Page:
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In Iraq: One Religion, Two Realities

Limits of Restraint

The sermons at Baratha and Um al-Qura often begin or end with a gesture of tolerance. Saghir, the Shiite preacher, will caution that "true Sunnis" are not all loyalists of Hussein or insurgents. At Um al-Qura, the sermon sometimes begins with blessings on the most revered Shiite saints: Ali, the prophet's son-in-law, and Hussein, his grandson.

Moqtada Sadr's Shiite movement prides itself on its nationalist message and its outreach to Sunnis. From the very first days after Saddam Hussein's fall, Sunni and Shiite clerics stressed the slogan, "No Sunni, no Shiite, only Islam." In opinion poll after opinion poll, when asked to list their affiliation, more people will simply list "Muslim," rather than "Sunni" or "Shiite."

Sunni Muslims attend Friday prayers at Um al-Qura mosque in Baghdad, where the Iraqi insurgency is celebrated as an act of resistance against a faithless and deceitful American occupier. U.S. attacks on insurgents in Iraqi cities such as Mosul, Fallujah and Ramadi, are denounced as "genocide against Muslims." (Khalid Mohammed -- AP)

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But a fiercely sectarian undercurrent infuses the sermons these Fridays at the two mosques. Given the sermons' reach -- for many religious Iraqis, they are the window through which news and events are received and interpreted -- they amount to more than words uttered to the converted over a loudspeaker. They convey a sense of popular sentiments, of everyday conversations.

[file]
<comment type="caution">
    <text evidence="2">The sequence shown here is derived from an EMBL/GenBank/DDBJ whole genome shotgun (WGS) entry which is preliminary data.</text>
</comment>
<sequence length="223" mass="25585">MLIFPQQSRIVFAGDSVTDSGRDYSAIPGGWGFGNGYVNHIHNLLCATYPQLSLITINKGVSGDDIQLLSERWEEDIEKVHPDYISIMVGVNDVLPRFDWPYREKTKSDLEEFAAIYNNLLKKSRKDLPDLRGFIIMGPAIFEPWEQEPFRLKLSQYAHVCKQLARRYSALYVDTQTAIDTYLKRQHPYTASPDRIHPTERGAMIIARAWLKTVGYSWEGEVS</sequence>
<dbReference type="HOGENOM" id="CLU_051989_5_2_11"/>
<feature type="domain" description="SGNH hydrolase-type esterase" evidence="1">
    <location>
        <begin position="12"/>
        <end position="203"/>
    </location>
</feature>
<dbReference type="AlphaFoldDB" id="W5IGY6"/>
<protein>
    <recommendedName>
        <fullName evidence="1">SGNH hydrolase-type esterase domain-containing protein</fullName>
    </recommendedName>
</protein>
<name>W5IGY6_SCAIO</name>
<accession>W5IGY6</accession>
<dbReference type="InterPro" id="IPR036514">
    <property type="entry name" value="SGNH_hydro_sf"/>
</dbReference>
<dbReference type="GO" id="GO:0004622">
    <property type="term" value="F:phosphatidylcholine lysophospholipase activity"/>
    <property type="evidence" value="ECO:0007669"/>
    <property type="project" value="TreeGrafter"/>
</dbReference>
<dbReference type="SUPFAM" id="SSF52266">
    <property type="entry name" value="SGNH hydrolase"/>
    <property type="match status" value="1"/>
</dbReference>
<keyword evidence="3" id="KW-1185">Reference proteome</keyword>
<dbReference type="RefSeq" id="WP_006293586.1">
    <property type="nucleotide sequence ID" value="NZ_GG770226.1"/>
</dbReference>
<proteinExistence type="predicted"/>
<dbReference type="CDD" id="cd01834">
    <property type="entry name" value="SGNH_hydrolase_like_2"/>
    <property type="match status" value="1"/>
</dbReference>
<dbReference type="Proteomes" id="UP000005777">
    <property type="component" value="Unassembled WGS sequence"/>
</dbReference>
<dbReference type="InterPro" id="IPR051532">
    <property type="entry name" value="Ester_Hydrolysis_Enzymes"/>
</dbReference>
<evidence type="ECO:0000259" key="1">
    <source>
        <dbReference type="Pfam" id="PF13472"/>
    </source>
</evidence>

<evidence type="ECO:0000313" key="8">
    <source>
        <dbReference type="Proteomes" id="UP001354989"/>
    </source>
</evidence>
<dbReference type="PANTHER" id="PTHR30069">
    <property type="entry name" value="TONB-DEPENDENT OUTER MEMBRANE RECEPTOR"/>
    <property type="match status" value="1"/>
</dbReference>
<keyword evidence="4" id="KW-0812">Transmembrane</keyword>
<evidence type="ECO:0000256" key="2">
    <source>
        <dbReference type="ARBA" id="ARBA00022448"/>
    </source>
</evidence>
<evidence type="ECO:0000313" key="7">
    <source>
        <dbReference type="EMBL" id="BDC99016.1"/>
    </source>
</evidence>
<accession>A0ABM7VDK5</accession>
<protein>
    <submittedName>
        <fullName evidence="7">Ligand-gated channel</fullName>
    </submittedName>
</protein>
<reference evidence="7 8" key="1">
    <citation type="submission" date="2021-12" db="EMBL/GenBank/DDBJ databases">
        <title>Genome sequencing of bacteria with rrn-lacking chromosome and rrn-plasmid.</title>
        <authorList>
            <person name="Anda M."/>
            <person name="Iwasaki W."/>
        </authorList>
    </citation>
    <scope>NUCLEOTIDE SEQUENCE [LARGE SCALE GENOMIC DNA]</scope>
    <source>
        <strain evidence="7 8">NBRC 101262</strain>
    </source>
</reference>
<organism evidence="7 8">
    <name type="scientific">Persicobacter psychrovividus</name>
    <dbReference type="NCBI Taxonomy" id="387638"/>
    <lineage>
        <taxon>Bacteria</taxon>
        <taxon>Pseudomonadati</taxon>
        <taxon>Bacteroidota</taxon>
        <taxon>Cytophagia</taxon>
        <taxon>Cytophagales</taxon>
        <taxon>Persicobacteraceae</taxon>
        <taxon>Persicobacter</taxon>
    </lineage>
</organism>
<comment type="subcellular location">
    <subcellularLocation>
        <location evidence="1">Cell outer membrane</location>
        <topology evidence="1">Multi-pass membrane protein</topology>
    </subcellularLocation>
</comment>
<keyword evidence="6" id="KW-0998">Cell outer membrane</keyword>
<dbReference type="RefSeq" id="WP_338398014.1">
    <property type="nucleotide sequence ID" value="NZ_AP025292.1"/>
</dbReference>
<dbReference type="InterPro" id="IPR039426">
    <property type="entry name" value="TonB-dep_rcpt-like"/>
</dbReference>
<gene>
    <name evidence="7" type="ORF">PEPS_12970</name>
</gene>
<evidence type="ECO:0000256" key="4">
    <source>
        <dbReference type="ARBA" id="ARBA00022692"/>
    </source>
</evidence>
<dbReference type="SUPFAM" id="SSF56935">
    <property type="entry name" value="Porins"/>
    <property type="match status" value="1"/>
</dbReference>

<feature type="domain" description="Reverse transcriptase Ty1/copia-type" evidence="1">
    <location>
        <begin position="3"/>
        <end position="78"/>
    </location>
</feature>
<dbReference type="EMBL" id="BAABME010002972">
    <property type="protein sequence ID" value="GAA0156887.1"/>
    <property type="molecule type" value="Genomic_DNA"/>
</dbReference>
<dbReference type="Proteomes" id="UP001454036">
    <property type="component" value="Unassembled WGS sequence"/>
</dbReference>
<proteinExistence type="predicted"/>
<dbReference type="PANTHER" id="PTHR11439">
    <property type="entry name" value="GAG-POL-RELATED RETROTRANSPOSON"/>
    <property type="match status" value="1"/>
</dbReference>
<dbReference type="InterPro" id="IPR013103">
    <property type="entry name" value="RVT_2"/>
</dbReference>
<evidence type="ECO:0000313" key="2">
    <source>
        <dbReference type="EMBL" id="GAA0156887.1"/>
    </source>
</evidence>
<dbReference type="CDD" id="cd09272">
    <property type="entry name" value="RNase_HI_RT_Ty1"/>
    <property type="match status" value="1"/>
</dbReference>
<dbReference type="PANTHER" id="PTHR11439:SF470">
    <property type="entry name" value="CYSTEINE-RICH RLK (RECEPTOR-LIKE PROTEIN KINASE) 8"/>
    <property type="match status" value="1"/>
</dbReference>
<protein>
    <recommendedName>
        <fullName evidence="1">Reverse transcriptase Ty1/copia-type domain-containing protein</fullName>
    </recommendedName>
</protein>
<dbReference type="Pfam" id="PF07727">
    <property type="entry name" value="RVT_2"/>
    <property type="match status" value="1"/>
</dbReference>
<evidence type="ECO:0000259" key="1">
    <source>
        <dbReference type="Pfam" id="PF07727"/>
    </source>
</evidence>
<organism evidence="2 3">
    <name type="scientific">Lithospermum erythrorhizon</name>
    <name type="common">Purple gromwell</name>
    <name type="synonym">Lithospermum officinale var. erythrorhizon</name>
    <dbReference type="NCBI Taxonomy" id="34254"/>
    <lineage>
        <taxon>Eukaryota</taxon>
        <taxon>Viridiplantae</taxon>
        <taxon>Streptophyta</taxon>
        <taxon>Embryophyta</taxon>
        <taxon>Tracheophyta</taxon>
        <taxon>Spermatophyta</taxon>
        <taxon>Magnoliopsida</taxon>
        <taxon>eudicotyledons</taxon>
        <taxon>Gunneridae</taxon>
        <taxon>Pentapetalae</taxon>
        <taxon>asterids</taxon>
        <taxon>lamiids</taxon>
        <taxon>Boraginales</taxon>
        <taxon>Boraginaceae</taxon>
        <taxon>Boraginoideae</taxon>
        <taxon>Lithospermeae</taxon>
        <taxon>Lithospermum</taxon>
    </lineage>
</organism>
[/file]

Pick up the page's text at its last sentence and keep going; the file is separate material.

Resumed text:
In his sermons, in a mosque where a portrait hangs of a Shiite martyr -- killed by Sunni militants and Baathists described as demons -- Saghir preaches restraint. Then he warns that restraint has its limits.

"How long can we be patient in the face of these crimes that are happening every day?" he asked. In another sermon, he was more direct: "We warn you about the anger of the gentle and the patient. When anger erupts, nothing can stop it."

At mosques such as Um al-Qura, the Sunni community is fashioned as the bulwark against U.S. and Israeli designs on the country. Shiite Iranians posing as Iraqis are flooding the country, the preachers say, and the Kurds are serving as stooges of the U.S. presence. The Sunnis are the nation's defenders against an occupation, and they are being called upon to act.

Across the capital, at a venerated Sunni mosque targeted by a U.S. raid last month, an Iraqi official demanded an investigation into the assault, which combined American soldiers and Iraqi security forces. The official called on the United Nations and the Arab League to lodge protests. He called for worshipers to close their ranks, in a united front against such aggression.

Someone cried out from among the crowd.

"Keep talking," he shouted. "But words are of no use."

Special correspondent Khalid Saffar contributed to this report.

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